ARM To Fuel Fully-Autonomous Driving With 100x Increase In Cortex Computing Performance By 2024

Cambridge, UK-based ARM doesn’t just supply the processor architecture that powers the majority of our smartphones and tablets (along with numerous other IoT devices), but its products also help to power safety, control, and infotainment systems in the vehicles that we all drive — well, that is if your vehicle isn’t already driving you thanks to rapid advances in autonomous technology.

ARM has already managed to incorporate its Cortex-A, Cortex-M, and Cortex-R architectures into vehicles to power blind spot detection, 360-degree surround views (Nissan/Infiniti is deeply invested in this technology), automatic parking, automatic braking, automatic cruise control, collision avoidance, and lane-keeping. With many luxury marque producing vehicles that include ALL of those systems in one vehicle, a lot of processing power is required to keep all of these systems running properly simultaneously.


That need for Scotty to deliver “more power” will only grow in the coming years. ARM estimates that the compute performance of 2024 model year vehicles will need to increase 100x compared to today’s 2016 model year vehicles equipped with Advanced Driver Assistance Systems (ADAS). As you can see in the diagram below, processing/software platforms will need to bulk up accordingly as we step closer to fully autonomous driving within the next decade.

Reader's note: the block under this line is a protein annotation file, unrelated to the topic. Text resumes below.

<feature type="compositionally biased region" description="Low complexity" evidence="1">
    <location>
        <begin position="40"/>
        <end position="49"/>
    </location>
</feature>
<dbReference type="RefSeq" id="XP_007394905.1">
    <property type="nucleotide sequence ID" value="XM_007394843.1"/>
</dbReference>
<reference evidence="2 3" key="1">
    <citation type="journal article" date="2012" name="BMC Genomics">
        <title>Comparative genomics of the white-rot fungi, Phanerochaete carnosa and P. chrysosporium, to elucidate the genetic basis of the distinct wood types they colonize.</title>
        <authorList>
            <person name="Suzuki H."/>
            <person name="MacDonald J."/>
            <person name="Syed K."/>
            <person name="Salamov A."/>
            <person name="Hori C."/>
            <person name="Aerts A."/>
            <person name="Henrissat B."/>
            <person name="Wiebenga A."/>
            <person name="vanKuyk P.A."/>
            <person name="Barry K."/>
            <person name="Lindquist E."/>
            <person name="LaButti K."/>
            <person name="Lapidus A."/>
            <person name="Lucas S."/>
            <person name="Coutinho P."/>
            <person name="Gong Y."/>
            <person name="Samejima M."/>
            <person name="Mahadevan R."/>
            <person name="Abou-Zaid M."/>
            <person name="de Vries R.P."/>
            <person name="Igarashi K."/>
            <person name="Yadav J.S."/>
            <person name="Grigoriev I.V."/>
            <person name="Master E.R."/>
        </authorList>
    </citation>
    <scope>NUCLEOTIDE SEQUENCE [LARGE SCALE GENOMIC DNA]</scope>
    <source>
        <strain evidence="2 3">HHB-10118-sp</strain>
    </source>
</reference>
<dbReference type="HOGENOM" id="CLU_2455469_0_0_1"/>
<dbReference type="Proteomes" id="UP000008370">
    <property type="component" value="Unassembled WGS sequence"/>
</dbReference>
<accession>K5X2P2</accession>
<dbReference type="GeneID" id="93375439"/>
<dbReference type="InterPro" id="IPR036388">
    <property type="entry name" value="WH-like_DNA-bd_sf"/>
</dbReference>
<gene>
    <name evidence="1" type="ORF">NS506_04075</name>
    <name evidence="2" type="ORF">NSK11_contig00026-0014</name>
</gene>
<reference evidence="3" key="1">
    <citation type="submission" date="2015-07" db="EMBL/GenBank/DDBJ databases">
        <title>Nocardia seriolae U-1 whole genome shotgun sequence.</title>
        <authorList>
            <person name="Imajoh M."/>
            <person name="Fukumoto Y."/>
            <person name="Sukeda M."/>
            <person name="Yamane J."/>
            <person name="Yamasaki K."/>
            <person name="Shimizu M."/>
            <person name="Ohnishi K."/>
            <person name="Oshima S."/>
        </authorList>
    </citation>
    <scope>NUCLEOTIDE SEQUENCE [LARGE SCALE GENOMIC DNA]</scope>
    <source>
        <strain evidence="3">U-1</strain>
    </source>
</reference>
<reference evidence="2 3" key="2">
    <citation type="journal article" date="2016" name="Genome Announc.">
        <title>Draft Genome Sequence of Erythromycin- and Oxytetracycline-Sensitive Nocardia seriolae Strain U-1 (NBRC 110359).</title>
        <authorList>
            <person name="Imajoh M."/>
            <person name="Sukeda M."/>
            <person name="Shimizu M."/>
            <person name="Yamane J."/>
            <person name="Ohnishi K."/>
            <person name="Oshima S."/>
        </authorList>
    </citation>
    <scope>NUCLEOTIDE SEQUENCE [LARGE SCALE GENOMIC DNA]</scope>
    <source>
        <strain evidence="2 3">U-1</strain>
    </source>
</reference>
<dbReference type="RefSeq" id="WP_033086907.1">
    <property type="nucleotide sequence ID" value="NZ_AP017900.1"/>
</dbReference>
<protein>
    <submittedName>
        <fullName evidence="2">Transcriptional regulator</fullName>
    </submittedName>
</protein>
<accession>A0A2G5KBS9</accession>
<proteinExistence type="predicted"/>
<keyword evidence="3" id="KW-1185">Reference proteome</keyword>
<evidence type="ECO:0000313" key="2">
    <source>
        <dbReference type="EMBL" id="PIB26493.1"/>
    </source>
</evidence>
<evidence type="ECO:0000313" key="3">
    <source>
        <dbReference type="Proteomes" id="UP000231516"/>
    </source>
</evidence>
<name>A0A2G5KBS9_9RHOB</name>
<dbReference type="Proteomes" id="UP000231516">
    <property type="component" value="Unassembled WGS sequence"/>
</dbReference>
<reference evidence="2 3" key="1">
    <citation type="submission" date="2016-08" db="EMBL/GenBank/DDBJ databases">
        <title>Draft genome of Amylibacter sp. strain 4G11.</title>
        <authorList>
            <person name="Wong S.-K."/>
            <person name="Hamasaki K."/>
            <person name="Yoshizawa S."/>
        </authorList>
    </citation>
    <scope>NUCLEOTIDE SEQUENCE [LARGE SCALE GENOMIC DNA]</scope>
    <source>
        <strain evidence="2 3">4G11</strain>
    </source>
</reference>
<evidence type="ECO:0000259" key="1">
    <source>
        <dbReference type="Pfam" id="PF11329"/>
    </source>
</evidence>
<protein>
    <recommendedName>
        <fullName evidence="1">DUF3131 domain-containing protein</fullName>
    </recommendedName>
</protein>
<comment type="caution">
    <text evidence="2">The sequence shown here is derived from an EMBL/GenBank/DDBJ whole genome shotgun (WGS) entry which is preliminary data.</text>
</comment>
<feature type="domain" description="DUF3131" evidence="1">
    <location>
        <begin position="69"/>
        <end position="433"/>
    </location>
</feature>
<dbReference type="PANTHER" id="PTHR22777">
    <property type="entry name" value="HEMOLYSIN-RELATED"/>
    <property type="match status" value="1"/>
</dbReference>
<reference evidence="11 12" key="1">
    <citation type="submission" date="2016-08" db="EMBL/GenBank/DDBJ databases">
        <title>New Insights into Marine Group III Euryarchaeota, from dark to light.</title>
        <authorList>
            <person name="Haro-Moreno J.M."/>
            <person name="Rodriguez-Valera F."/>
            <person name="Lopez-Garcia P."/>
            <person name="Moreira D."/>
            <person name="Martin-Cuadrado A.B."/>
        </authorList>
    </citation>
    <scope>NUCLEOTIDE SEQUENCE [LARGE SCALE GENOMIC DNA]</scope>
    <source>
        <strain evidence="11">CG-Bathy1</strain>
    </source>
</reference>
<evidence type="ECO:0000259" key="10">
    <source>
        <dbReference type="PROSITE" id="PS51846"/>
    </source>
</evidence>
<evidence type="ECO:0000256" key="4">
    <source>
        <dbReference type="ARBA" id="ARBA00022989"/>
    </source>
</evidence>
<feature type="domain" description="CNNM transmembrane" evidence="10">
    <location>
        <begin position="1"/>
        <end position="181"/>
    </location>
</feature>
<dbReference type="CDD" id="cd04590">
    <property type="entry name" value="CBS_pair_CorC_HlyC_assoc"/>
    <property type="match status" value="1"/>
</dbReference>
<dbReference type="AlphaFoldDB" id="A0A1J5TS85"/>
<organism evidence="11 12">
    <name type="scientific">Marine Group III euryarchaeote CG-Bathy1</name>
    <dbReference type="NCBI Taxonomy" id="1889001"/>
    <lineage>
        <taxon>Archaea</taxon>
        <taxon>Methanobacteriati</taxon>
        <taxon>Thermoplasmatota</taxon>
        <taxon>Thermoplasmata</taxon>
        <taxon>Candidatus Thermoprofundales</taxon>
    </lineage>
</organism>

The use of ultrasonic sensors is expected to triple, and 4K cameras will be able to deliver higher resolution imagery that ARM’s Cortex processors will use to make decisions on how to steer, accelerate, and brake your vehicle. And situational awareness will improve thanks to an increasing prevalence of 360-degree cameras.

By 2024, ARM feels that we will have enough processing power and data throughput (both 100x greater than 2016 levels) to deliver consumer-level autonomous driving, high-speed “all-around” collision avoidance, vehicle-to-vehicle communications, and vehicle-to-infrastructure support (i.e. vehicles communicating with traffic sensor embedded in the road, traffic signals, etc.). Within the next decade, our cars will be packed with hundreds of chips and sensors including fully heterogeneous Cortex cores built on a 10nm manufacturing process.


“Exciting new technologies are being deployed by manufacturers to make vehicle intelligence the prime consideration for consumers,” said Richard York, VP of embedded marketing at ARM. “ADAS promises far greater intelligence and road safety, and the efficiency advantages of the ARM ecosystem mean our partners are well-positioned to deliver this technology. Today’s announcement re-affirms our commitment to help shape future automotive markets.”

While technology is progressing at a rapid clip, I’m not quite sure that I’m ready to hand over the wheel just yet to a computer. I’m still [relatively] young and I’ve always enjoyed driving since I first received my license at age 16. Perhaps when I get a bit older, I’ll feel differently, and will simply sit back and let my electronic chauffeur drive me around to any given destination.